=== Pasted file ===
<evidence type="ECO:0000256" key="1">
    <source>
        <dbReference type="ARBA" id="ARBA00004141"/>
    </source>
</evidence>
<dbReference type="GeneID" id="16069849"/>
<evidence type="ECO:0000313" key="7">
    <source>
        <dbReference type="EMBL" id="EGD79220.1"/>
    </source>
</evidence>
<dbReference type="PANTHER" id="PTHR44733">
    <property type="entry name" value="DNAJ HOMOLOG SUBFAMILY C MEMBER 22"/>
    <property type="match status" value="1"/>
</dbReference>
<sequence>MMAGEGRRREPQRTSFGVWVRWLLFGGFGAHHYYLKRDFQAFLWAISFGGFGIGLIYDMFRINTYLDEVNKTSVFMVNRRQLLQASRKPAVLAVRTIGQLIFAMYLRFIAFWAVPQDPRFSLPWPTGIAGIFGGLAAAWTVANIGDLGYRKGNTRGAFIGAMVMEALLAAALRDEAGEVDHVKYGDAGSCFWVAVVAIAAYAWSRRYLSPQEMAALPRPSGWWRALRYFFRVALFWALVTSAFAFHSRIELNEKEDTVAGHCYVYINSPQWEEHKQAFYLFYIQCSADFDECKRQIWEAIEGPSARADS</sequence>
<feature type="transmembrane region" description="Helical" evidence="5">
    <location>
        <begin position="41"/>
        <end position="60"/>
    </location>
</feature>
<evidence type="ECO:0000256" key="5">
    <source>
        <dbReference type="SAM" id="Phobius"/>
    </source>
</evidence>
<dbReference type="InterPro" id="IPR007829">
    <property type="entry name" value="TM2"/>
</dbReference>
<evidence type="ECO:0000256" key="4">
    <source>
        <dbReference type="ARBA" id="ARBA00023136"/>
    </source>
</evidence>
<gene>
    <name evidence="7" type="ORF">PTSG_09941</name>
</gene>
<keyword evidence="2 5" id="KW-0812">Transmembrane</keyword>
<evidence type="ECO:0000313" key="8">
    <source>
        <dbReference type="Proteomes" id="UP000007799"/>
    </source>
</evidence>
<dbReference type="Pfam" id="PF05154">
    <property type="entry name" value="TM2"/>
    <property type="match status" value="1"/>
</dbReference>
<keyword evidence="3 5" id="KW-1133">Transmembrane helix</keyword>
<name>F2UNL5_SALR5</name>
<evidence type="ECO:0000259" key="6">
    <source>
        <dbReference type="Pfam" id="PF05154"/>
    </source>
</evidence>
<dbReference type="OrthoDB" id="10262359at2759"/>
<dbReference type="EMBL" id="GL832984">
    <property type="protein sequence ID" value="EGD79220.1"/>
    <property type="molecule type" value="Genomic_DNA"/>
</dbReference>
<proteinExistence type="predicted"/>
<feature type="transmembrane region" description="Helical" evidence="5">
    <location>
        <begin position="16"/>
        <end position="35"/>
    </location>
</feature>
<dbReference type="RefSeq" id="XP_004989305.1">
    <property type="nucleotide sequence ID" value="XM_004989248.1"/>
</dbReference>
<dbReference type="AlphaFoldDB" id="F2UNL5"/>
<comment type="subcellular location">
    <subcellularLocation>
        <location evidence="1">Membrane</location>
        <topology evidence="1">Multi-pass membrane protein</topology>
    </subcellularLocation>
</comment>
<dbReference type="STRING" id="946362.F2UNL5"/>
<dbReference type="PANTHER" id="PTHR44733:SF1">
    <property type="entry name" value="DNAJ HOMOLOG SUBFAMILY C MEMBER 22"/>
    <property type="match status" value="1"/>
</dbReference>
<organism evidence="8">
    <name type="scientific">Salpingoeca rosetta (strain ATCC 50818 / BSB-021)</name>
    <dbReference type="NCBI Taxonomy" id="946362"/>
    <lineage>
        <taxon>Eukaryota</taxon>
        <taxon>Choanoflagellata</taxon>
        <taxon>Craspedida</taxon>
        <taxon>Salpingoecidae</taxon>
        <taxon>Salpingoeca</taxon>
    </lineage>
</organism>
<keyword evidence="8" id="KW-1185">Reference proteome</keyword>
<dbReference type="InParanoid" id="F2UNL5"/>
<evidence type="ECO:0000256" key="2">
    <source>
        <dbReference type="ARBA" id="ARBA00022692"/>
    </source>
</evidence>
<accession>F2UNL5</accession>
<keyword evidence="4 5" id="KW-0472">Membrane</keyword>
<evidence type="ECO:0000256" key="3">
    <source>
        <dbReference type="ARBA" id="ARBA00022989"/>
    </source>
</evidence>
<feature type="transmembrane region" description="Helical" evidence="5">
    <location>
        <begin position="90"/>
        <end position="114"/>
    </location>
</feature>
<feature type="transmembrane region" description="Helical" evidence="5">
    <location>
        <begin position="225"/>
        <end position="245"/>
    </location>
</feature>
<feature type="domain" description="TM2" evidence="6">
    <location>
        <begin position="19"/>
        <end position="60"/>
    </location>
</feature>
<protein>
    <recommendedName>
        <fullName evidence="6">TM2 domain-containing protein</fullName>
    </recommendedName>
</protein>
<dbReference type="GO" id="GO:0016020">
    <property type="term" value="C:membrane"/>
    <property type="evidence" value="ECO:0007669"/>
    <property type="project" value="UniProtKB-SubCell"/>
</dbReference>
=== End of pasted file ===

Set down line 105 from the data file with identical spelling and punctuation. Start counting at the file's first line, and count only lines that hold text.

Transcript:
        <dbReference type="ARBA" id="ARBA00022989"/>